Cafe at Prairie Lights
An exhibition by Ryan Bentzinger
On view October 5 - November 8, 2015
Please join us for an exhibition receptionon on Saturday, November 7th from 6 - 8 PM!
About the Exhibition
nAMUH is an imaginative story featuring 197 original works on paper by Iowa-City based artist Ryan Bentzinger. These drawings are part of the artists’ newly finished fine art novel. nAMUH, Book 1, will be self-published by the artist, and will be available at local stores by the winter of 2015-16.
This fine art novel explores a post-apocalyptic world full of mysteries and tales of hardship. Showcasing 13 works on paper from Chapters 2 and 3, a fellowship of characters unite and embark on their joint quest to find answers regarding the chaotic world in which they live. Why are children going missing? What are these rumors about robots living on the islands?
About the Artist
Ryan Bentzinger is a teaching artist based out of Iowa City. He graduated with a BA in Studio Art with Honors in Education from the University of Iowa in 2011. He has exhibited nationally and internationally and has work in the permanent collections of the Santiago Museum of Contemporary Art and the University Museums of the Iowa State University. Ryan has been the assistant to Chunghi Choo for the last five years and has been teaching Art at Willowwind School since 2012.
When he is not drawing, painting, and writing, he enjoys traveling, teaching, and advocating for the arts. Inspired by imaginative stories and societal phenomena, he continues to work toward his life-long goals of getting his Dwarf Ranger to level 20 in Pathfinder and becoming a Pokemon master.
For more information about the artist, please visit:
For sale inquries or to make purchases, please contact Sarika Sugla, Gallery Curator, at firstname.lastname@example.org.
An exhibition of portraits by Thomas Langdon
On view August 31 - October 4, 2015
Please join us for an exhibition reception at Prairie Lights Cafe
on Sunday, September 20th from 5-6 PM (right after the IWP Reading)!
“I began photographing visiting writers of the University of Iowa’s International Writing Program in 2002. The idea developed while photographing for the book cover of Edward Carey’s (IWP 2002) novel Alva and Irva. Since then I have photographed over 200 writers and I look forward to meeting and photographing them every fall. They have very strong presences. Some have been through difficult ordeals including imprisonment, national conflicts or exile. There is a richness, a maturity in their faces, glances and gestures that are very telling. It is the writer that provides the portrait. I am simply there to respond briefly with my camera and the existing light. Thank you to Christopher Merrill, Hugh Ferrer and the staff of the IWP for graciously granting me access to the writers and IWP events.”
About the Artist
Thomas Langdon has four decades of experience as a photographer. He has a Bachelor of Fine Arts degree in photography and sculpture and a Master of Arts degree in anthropology. An on-going personal project is portraiture of writers from the University of Iowa’s International Writing Program (IWP). A selection of thirty-five writer portraits are installed as a permanent exhibition in the reception areas of the University of Iowa’s Health Care Iowa River Landing facility. His writer portraits have been frequently exhibited and also used on numerous book jackets and in international publications. He has been the recipient of grants from the National Endowment of the Arts and the Iowa Arts Council for photography exhibitions in public and social spaces. Langdon travels internationally to photograph, most frequently to the Mexican states of Chiapas, Oaxaca and Michocán and in 2013 traveled to South Sudan as a visiting lecturer with sponsorship by the State Department and the IWP. He lives in rural Johnson County, Iowa.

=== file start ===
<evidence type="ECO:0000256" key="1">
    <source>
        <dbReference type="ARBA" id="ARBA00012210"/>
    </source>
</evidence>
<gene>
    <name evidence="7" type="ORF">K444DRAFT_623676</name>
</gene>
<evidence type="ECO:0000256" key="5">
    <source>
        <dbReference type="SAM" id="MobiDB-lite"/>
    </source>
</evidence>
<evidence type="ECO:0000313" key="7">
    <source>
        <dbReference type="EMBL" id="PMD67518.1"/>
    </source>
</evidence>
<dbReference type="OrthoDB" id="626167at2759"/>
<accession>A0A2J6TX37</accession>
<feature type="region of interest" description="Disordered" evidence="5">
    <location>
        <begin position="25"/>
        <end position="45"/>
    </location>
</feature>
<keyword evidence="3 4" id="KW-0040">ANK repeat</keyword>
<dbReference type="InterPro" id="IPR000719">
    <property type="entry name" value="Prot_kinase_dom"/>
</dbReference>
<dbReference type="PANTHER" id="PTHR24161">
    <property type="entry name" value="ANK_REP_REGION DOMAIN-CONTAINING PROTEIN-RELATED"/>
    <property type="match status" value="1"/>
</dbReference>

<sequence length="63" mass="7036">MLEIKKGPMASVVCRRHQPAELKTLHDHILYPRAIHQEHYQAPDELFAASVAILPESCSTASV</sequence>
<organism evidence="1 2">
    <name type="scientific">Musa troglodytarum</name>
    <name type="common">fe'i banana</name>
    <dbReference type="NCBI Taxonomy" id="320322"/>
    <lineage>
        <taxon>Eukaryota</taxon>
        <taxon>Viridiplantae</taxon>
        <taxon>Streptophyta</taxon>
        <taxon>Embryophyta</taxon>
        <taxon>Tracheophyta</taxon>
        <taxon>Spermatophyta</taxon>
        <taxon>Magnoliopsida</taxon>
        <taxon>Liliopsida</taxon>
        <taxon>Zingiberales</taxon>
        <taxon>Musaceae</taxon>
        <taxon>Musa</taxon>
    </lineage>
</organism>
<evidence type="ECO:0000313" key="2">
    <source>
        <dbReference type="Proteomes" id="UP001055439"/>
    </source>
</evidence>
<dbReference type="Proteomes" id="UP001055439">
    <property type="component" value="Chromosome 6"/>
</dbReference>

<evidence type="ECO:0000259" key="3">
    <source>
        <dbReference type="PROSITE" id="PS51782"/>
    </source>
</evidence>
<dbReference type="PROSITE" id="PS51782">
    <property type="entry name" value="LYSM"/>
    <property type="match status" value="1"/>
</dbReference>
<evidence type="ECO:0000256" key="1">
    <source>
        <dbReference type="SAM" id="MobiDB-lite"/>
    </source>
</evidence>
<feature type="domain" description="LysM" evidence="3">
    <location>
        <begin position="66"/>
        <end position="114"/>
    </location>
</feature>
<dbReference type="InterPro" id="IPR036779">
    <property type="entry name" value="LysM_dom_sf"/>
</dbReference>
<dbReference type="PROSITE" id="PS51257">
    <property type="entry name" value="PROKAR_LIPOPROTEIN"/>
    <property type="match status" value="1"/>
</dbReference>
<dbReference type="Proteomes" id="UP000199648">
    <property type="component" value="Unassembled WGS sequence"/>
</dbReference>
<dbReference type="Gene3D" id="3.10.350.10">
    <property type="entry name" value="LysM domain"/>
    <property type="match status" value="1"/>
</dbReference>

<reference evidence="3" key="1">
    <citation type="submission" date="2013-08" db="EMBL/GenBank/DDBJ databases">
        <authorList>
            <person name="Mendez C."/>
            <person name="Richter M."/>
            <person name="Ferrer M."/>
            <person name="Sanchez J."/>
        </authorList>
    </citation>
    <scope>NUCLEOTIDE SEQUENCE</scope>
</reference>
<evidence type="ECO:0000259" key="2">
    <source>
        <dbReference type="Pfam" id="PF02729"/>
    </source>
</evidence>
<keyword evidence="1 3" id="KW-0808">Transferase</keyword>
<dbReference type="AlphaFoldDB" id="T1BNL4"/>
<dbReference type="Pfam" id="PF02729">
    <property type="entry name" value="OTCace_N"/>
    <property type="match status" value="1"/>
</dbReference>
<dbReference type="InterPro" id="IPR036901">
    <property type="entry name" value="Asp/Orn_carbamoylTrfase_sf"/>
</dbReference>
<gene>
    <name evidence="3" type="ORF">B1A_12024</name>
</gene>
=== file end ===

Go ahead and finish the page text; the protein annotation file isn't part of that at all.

For more information, please visit the artist’s website at: www.visualsupportgroup.com.
For sale inquiries or to make purchases, please contact email@example.com.
An exhibition of photography by Scott Christian Hage
On view from August 3 - 30, 2015.
Please join us for a reception on August 28th from 6-8 PM!
Our country’s history of westward expansion and the epic tale of “how the west was won” is quite a story. It is a story filled with romantic notions all at once of honor and adventure, of conquest and valor, of sacrifice and betrayal. It is a story of an unforgiving land, with wagon trains and railroads, cowboys and native-americans, soldiers and federales, lawmen and gamblers, gunfights and gold.
Roughly 2/3 of the 48 contiguous United States, the entirety of the land that lies west of the Mississippi River, was acquired in the first half of the 19th century one of four ways: via purchase from a foreign country (lands of the Louisiana Purchase, from France in 1803, as well as the Gadsden Purchase, from Mexico in 1853), via the conditions of treaty with a foreign country (lands of the Oregon Territory, from Great Britain in 1848), via annexation (U. S. annexation of the Republic of Texas, in 1845), or via the spoils of war (lands of the Mexican Cession stated in the Treaty of Guadalupe Hidalgo, following the Mexican- American War of 1848). The acquisition of these lands collectively define the borders of the contiguous United States as they are today.
During this era of western expansionism, John L. Sullivan, a New York journalist arguing in favor of annexation by the U. S. of the Republic of Texas in 1845, introduced the term of “manifest destiny” into the American lexicon. Within this ideology, he described a divine right the American people possessed “to overspread the continent allotted by Providence for the development of the great experiment of liberty and federated self- government entrusted to us,” to ride the waves of civilization from sea to shining sea.